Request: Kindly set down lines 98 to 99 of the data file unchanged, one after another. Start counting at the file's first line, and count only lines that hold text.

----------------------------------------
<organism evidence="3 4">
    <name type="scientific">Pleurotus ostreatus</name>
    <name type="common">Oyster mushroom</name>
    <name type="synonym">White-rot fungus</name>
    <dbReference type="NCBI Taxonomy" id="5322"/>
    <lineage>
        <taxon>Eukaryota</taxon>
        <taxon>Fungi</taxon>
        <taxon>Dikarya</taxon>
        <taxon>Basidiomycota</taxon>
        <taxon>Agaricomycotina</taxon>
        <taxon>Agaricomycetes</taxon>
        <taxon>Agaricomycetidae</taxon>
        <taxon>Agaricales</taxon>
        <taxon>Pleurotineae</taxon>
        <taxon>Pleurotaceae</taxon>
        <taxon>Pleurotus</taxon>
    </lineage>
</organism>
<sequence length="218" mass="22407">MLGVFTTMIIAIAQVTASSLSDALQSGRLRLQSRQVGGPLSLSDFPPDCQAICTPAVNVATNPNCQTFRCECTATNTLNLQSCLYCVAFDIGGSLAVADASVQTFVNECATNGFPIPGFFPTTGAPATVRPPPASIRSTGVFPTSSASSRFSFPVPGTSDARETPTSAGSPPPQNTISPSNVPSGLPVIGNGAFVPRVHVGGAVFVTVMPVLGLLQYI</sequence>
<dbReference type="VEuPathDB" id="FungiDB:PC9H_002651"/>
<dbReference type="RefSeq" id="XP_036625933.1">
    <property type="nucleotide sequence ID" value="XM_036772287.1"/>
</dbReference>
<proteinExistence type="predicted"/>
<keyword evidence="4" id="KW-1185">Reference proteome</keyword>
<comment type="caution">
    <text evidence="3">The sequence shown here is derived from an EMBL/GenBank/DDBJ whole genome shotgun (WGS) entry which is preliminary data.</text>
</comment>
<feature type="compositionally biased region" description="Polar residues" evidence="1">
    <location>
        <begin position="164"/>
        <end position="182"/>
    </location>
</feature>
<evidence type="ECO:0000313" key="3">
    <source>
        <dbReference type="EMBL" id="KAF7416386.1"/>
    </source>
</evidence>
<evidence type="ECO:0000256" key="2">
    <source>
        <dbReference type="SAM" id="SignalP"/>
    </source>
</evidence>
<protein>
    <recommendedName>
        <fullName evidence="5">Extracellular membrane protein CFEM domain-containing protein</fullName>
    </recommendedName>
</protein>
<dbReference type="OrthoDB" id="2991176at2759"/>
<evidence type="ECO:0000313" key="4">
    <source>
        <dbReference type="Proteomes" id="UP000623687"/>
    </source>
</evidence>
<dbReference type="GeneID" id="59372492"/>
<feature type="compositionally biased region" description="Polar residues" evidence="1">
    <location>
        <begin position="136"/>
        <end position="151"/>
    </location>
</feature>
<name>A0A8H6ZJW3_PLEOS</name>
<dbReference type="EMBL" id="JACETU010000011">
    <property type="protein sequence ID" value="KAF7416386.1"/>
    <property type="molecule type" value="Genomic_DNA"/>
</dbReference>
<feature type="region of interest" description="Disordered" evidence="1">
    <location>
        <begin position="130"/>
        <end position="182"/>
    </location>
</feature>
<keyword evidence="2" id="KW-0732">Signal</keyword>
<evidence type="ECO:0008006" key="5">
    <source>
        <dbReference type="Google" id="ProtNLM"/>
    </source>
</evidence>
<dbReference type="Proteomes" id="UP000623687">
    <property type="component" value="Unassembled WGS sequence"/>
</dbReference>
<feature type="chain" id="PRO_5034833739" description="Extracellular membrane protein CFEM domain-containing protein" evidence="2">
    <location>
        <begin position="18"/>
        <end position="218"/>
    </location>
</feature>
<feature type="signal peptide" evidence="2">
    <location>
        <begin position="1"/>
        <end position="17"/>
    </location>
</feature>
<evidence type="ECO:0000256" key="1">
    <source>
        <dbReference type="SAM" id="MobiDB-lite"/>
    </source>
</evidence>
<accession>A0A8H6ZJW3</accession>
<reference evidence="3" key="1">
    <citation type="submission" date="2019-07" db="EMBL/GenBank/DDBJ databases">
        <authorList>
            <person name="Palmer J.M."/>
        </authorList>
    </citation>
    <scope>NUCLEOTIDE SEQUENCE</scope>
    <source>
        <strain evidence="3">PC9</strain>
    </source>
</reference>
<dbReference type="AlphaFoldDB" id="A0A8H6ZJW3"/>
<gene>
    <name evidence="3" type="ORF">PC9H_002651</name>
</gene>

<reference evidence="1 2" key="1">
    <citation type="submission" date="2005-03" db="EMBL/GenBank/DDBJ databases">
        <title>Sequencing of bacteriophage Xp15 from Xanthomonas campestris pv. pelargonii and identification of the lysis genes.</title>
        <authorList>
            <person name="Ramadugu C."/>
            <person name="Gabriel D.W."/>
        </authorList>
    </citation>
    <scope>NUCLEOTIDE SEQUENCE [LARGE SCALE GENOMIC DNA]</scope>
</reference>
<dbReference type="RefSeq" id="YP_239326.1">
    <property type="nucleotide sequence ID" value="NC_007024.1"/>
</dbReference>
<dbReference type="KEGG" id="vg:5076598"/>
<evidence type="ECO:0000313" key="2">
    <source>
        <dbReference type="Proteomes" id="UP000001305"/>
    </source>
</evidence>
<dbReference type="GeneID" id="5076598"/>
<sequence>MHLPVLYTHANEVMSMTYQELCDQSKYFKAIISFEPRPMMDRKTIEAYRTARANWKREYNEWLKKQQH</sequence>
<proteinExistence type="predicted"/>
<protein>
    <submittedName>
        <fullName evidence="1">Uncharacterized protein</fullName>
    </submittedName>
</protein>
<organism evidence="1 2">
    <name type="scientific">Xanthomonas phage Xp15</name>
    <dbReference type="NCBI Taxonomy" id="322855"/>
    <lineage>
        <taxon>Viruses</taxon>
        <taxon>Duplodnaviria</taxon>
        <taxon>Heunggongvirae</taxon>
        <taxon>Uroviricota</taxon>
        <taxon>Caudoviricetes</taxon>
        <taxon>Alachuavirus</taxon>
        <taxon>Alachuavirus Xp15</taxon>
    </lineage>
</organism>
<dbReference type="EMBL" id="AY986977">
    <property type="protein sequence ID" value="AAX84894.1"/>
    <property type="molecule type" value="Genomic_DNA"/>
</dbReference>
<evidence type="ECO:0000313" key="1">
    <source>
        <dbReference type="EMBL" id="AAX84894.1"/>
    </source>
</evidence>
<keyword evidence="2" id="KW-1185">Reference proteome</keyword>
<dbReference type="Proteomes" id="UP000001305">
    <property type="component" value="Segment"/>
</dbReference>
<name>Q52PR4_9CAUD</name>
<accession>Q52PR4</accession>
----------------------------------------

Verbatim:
        <dbReference type="SAM" id="MobiDB-lite"/>
    </source>